Theater Review: Goodman’s Passion Play explores three periods of history

Goodman’s production of playwright Sarah Ruhl’s Passion Play is already stirring controversy. Audiences and critics leave the theater with mixed reactions based on the length of the play (3-1/2 hours with two intermissions) and the convoluted construction of the story of the Passion play in three periods of history.

Ruhl, a native of Chicago, is described in The New York Times as “among the most acclaimed and accomplished young playwrights on the contemporary scene.” The winner of many awards, her work has been produced in theaters throughout the country and internationally. She was a finalist for the 2005 Pulitzer Prize for Clean House at the Goodman last season. Another of her works, Dead Man’s Cell Phone, opens at Steppenwolf, March 27, 2008.

Each part of the trilogy consists of the people who take the roles in the Passion play, their personal lives and historically significant personalities of the period. Part One is set in England in 1575. Queen Elizabeth rules. Banishing Catholics and destroying the church, she carries on her father’s mission. Part Two goes to Germany in 1934. Hitler’s reign begins, and the Oberammergau production with its Pharisees fits his plan for the destruction of the Jews. 1984 centers on the Vietnam War and the presidency of Ronald Reagan. The returning veteran exhibits the mental difficulties of those who have witnessed the bloody deaths of civilians.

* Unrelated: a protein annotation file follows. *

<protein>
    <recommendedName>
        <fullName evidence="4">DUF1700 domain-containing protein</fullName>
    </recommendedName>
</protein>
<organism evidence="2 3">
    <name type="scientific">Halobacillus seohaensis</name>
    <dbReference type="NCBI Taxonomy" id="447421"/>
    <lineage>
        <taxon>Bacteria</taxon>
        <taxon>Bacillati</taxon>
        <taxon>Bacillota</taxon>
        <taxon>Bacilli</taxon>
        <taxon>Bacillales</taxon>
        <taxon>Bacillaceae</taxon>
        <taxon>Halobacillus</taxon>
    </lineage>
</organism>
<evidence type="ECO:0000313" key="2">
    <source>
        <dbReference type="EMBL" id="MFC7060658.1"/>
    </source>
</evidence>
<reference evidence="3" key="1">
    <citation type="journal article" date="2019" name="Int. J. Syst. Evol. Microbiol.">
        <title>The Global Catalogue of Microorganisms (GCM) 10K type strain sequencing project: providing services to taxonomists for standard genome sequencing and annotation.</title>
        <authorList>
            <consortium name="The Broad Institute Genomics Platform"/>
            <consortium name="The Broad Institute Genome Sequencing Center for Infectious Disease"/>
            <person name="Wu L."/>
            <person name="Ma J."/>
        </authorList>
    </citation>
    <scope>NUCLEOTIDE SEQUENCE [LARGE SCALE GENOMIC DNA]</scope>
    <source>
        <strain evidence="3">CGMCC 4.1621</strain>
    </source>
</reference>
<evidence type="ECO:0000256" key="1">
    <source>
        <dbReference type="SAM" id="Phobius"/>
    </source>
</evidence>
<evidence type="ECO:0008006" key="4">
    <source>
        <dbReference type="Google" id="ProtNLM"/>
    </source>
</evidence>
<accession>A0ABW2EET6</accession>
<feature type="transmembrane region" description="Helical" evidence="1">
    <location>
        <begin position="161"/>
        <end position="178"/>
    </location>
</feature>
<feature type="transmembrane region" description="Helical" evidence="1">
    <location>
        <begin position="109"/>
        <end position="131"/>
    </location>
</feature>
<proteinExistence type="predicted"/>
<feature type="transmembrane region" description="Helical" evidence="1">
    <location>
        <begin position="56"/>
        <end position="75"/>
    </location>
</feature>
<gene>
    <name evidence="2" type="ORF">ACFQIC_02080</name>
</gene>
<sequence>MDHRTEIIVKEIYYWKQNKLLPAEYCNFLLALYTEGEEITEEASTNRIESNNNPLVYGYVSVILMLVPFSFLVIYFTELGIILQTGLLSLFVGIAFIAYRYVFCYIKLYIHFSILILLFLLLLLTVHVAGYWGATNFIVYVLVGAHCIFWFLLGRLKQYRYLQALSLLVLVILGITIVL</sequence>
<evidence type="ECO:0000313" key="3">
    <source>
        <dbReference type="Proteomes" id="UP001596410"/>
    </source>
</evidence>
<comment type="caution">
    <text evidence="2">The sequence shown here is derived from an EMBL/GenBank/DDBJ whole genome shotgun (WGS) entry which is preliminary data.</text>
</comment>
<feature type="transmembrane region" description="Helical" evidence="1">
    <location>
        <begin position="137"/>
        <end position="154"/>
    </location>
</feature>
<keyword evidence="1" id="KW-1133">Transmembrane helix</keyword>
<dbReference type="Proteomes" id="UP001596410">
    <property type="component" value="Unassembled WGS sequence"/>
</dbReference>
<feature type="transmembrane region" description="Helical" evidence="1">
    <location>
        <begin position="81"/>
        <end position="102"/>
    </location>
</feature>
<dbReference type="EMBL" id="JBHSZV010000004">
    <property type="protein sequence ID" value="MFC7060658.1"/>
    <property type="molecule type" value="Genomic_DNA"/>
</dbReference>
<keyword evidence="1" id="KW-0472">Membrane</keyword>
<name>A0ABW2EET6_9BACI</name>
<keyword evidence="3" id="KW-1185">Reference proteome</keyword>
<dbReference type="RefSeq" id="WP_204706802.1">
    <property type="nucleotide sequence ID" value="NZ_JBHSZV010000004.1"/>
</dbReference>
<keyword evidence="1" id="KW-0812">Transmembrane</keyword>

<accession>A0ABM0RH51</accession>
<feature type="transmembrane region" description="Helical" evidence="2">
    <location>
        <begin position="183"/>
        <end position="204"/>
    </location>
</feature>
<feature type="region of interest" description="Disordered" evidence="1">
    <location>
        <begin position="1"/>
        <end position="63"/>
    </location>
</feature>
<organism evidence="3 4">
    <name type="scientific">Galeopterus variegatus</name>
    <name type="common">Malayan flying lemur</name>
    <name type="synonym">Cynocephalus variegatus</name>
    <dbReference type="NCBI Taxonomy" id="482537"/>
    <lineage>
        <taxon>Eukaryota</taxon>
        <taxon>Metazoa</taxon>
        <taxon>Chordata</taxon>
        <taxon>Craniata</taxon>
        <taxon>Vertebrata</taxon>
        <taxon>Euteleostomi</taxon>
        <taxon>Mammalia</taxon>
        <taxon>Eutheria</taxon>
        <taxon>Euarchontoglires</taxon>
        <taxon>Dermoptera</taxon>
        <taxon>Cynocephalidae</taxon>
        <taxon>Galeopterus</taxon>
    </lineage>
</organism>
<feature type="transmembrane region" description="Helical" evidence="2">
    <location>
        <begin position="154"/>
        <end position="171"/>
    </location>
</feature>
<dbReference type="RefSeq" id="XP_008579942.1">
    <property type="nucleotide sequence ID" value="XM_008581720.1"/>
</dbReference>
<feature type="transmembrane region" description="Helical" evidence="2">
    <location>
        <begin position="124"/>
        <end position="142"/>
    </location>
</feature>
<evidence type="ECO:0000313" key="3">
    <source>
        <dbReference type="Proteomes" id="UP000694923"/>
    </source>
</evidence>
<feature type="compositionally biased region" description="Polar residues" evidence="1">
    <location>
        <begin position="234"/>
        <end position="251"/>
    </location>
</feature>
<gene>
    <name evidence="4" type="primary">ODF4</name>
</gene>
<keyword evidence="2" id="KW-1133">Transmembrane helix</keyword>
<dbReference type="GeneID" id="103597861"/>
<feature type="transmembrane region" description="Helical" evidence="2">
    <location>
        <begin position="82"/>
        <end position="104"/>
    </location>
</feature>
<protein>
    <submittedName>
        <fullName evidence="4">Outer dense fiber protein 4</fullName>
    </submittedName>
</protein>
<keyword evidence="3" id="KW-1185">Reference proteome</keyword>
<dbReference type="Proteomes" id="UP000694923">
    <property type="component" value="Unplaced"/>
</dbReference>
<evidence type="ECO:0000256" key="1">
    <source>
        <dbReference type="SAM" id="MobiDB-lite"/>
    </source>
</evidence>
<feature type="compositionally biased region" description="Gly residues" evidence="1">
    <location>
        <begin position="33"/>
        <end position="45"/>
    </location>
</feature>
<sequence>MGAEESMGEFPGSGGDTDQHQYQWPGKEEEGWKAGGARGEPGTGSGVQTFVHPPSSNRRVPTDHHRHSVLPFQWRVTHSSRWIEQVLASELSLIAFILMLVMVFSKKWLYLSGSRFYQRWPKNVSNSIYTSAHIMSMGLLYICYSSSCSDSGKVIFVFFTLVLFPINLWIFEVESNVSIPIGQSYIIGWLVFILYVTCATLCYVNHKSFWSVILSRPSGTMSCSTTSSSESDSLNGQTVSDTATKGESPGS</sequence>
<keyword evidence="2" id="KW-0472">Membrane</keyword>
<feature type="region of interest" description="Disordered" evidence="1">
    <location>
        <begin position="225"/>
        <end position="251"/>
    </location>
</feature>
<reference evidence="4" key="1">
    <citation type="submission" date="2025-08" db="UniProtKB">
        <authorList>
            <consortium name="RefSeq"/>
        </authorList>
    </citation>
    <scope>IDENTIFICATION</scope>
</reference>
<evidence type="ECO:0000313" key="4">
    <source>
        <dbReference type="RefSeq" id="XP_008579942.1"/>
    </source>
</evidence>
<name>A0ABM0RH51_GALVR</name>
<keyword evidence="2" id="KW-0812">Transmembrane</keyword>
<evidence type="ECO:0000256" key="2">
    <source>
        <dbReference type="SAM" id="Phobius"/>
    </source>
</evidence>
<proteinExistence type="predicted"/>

The cast adapts beautifully. So much occurs, a review cannot possibly cover it all. Brendan Averett is Carpenter 1 and assumes the role of Christ. Kristen Bush plays the roles of Mary evolving from a country girl to the wife of the disturbed veteran. Brian Sgambati is Pontius Pilate, but as the Vietnam veteran, his anxiety and hallucinations are the most memorable of the whole production. As Queen Elizabeth/Adolph Hitler/Ronald Reagan, T. Ryder Smith is amazing.

There were moments when the staging and props recall the work of Mary Zimmerman. Reflecting, it seems that the play consists of dreams often confusing but incorporating nearly every aspect of memory. Playing through Oct. 21, Passion Play challenges intellectually, provides high moments of comedy, and demonstrates the genius of Sarah Ruhl. For further information, call (312) 443-3800.

from the Oct. 10, 2007, issue

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